The Germans, on the other hand, produced successful designs, although they were hampered due to the lack of the proper metals necessary to manufacture jet engine parts capable of withstanding the tremendous heat produced by jet propulsion. Allied airmen realized that the German jets—the Messerschmitt 262 fighter and Arado 234 jet bomber—were vastly superior to Allied designs. Consequently, the United States wanted to obtain as many of the German jets as possible for study by American aeronautical engineers and test pilots who would be designing and testing the aircraft of the future.

Lt. Gen. Carl Spaatz, commander of the U.S. Strategic Air Forces in Europe, ordered Operation Lusty, a program whose mission was to retrieve German aircraft and missile technology. To run the program, Spaatz recruited Colonel Harold E. Watson, an experienced Air Corps officer with a background in aeronautical engineering who spent much of the war at Wright Field in Ohio. Watson assembled a team of pilots, all of whom had experience in Ninth Air Force P-47 squadrons, and officers to supervise the recovery programs at two installations, Lechfield for the jets and Merseburg for propeller-driven aircraft.

Author Samuel, a retired U.S. Air Force colonel and the author of three previous books, tells the story of the recovery of the German jets from start to finish, including accounts by Army and Navy test pilots who flew the captured aircraft after they were transported to the United States and reassembled. He describes the superiority of the German jet fighters and the fear they evoked among Allied airmen when they made their appearance in the skies over Germany in the fall of 1944.

One particularly interesting revelation describes how senior American fighter pilots sought to deprive the Luftwaffe of their experienced jet pilots by killing them in their parachutes whenever Allied fighters were lucky enough to bring down one of the high speed aircraft. The efforts of Watson and his team paid off as they paved the way for the development of high performance jet engines and aircraft to equip the post-war U.S. Air Force, Navy. and Marine Corps.

This is a very interesting book, especially for the reader with a special interest in military aviation.

Lucky Lady: The World War II Heroics of the USS Santa Fe and Franklin by Steve Jackson, Carroll & Graf Publishers, New York, 2003, 504 pp., $16.00, hardcover.

On March 19, 1945, as the Allies were preparing to invade Okinawa, U.S. Naval Task Group 58.2 was steaming 60 miles south of the Japanese island of Kyushu.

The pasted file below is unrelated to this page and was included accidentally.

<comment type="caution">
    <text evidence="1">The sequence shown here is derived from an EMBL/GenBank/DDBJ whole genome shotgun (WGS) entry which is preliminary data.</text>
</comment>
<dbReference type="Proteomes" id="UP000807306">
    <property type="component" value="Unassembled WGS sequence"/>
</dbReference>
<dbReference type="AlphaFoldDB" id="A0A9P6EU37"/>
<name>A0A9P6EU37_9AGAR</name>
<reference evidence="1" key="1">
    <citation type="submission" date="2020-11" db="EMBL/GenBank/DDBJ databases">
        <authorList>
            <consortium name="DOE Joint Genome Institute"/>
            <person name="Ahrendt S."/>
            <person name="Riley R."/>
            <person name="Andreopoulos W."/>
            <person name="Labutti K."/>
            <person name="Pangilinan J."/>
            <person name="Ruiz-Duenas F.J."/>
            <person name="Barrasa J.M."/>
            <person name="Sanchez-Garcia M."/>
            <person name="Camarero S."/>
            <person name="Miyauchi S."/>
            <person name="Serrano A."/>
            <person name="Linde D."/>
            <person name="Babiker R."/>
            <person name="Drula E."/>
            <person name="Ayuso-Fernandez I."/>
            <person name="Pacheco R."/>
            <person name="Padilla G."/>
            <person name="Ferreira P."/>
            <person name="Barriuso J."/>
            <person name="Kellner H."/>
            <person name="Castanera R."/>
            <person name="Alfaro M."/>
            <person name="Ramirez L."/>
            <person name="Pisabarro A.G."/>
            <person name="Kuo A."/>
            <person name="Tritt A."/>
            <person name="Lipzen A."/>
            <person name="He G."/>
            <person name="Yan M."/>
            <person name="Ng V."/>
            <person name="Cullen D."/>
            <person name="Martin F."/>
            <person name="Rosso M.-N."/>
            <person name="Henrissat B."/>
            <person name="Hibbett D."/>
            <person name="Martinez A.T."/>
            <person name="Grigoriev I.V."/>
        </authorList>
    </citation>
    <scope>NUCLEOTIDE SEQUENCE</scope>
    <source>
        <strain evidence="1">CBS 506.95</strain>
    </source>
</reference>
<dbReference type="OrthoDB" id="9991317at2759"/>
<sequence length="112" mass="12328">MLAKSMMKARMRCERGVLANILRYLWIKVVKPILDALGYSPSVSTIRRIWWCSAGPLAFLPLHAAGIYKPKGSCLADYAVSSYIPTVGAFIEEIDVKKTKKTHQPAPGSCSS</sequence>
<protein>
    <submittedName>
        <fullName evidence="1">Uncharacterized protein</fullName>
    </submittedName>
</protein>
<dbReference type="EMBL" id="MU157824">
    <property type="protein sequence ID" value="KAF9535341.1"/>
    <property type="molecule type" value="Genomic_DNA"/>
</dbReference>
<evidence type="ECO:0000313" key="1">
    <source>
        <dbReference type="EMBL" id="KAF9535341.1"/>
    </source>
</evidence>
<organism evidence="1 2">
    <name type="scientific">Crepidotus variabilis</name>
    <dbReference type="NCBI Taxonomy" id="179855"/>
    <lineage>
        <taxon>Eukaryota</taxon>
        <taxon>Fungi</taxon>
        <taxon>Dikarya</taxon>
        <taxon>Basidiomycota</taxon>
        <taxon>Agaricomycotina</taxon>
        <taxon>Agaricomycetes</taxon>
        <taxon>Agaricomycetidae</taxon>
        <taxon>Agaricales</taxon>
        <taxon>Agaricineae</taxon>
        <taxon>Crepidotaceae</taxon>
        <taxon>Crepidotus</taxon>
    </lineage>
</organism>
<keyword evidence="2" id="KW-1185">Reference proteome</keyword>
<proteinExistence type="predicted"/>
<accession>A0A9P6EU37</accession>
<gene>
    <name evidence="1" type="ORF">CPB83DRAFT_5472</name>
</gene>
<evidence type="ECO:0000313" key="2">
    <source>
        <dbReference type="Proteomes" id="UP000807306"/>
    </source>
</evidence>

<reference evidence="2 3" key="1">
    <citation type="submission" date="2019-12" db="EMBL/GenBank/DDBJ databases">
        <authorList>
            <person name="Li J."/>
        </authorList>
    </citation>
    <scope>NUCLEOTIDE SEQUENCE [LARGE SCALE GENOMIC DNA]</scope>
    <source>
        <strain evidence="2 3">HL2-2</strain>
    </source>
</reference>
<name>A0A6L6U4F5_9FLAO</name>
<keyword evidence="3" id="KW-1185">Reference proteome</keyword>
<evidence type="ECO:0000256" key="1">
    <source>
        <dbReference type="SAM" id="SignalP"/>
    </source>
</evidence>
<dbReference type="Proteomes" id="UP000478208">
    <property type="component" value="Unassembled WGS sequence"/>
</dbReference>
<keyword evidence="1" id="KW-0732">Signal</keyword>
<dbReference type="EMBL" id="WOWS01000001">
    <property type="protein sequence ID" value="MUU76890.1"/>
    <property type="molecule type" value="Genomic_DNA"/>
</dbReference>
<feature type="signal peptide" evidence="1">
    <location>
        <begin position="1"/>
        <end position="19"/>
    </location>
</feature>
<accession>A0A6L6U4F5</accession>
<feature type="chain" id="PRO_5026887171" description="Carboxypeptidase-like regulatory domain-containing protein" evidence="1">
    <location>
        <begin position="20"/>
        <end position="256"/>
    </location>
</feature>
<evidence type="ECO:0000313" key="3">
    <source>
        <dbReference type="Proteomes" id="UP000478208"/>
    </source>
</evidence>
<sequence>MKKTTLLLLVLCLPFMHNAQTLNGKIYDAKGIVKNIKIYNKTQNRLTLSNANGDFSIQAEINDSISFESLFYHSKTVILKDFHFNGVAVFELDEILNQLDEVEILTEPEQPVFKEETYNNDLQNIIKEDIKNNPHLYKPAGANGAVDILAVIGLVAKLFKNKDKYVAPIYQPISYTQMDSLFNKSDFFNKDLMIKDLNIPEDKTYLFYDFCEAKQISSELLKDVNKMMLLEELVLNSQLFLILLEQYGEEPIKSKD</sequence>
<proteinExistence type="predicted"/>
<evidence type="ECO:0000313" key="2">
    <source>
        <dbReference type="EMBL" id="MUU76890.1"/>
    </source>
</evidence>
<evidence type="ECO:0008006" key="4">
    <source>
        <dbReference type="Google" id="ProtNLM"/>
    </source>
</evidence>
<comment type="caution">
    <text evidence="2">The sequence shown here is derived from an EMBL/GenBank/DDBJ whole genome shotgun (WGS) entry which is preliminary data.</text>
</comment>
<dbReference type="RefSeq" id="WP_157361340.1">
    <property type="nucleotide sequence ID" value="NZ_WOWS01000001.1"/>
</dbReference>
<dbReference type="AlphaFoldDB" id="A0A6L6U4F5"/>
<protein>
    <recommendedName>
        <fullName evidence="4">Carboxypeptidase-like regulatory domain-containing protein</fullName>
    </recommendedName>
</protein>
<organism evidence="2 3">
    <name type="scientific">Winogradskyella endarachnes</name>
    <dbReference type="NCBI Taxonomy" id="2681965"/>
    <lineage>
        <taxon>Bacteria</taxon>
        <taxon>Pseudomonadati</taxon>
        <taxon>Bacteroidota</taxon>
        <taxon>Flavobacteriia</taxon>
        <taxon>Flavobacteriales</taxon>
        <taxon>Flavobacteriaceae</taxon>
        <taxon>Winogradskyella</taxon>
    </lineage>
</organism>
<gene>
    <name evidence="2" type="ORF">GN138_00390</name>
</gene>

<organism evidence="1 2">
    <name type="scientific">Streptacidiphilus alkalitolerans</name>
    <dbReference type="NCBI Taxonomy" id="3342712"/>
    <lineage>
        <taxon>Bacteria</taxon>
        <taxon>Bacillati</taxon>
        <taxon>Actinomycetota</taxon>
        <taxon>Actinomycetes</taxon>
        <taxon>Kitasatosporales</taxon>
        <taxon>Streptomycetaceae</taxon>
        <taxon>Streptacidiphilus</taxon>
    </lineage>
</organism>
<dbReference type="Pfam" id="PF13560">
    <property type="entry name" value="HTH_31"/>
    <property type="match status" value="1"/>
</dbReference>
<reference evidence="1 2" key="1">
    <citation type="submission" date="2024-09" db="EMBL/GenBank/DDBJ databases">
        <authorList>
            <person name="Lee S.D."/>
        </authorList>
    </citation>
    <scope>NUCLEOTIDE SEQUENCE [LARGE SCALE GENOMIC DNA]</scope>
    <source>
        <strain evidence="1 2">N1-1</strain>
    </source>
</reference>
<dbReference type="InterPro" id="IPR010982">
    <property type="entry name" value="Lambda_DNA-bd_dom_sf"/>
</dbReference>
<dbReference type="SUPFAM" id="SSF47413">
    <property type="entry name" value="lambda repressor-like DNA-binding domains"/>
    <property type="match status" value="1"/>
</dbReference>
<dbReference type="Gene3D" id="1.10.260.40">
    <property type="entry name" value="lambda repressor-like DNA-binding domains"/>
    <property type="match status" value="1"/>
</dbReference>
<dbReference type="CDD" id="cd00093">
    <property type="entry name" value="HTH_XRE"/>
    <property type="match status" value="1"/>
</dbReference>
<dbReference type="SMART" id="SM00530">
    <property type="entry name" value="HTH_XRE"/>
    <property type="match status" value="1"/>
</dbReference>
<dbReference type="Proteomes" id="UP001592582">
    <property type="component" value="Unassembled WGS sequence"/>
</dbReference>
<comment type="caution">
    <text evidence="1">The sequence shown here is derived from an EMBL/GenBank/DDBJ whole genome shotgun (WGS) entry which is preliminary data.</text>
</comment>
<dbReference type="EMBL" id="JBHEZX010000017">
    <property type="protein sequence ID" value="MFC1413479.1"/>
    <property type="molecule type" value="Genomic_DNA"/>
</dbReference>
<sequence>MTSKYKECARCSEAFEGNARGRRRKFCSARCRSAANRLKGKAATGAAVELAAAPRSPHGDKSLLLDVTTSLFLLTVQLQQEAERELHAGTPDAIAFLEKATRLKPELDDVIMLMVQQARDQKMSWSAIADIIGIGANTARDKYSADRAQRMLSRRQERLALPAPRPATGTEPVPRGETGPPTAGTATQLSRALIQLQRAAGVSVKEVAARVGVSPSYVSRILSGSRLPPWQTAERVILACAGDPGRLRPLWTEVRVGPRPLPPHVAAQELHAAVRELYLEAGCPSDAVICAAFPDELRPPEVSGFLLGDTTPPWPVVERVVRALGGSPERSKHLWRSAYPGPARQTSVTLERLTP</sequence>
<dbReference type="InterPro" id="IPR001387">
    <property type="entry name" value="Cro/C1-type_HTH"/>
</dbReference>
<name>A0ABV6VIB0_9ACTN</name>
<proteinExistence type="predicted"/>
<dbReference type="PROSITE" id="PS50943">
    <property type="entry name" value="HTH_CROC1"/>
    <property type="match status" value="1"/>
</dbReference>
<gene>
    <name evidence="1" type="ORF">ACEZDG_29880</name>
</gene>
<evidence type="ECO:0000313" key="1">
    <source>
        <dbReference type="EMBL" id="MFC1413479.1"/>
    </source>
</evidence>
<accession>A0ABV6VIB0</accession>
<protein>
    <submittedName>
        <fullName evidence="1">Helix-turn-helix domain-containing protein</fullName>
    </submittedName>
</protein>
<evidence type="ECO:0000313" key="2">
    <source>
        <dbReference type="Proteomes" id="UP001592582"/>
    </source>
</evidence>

Four aircraft carriers, Franklin, Hancock, San Jacinto, and Bataan, made up the strike force of the group, which also included the battleships Washington and North Carolina, the cruisers Baltimore and Pittsburgh, and some two dozen destroyers and destroyer escorts. A sort of odd man in the flotilla was the Santa Fe, a light cruiser of the Cleveland Class, a small, fast ship loaded with antiaircraft guns.

Shortly after 0700 a Japanese Judy dive-bomber dropped out of the clouds and planted two 500-pound bombs on the decks of the Franklin as it was preparing to launch planes. The bombs penetrated the flight deck and exploded on the hangar deck below, setting dozens of airplanes on fire and spreading flaming gasoline throughout the ship. Hundreds of sailors were killed and scores wounded, and the ship was in mortal danger.

In spite of the damage, the stricken carrier did not sink. Surviving members of the crew fought the fire while several destroyers went in close to the ship to pick up men who were flung into the water by explosions or leaped into the water to avoid the flames. Santa Fe’s captain was ordered to evacuate wounded from the stricken carrier and to be prepared to remove the entire crew if it appeared that the ship was in danger of sinking.

Every member of the crew of the light cruiser—indeed, everyone in the task force—was aware of what had happened several months previously when the light cruiser Birmingham had pulled alongside the stricken carrier Princeton in Leyte Gulf. The Princeton’s ammunition magazine blew up, killing more than 200 members of the cruiser’s crew and injuring 400. The crew of Santa Fe had given their ship the nickname “Lucky Lady” in recognition of the ship’s record of having yet to lose a single member of the crew. Fortunately, the Franklin did not blow up and the Santa Fe took on about 800 men from the stricken carrier. Other ships picked up more than 1,300. Even though it had begun to list, the carrier remained afloat and made its way to safety.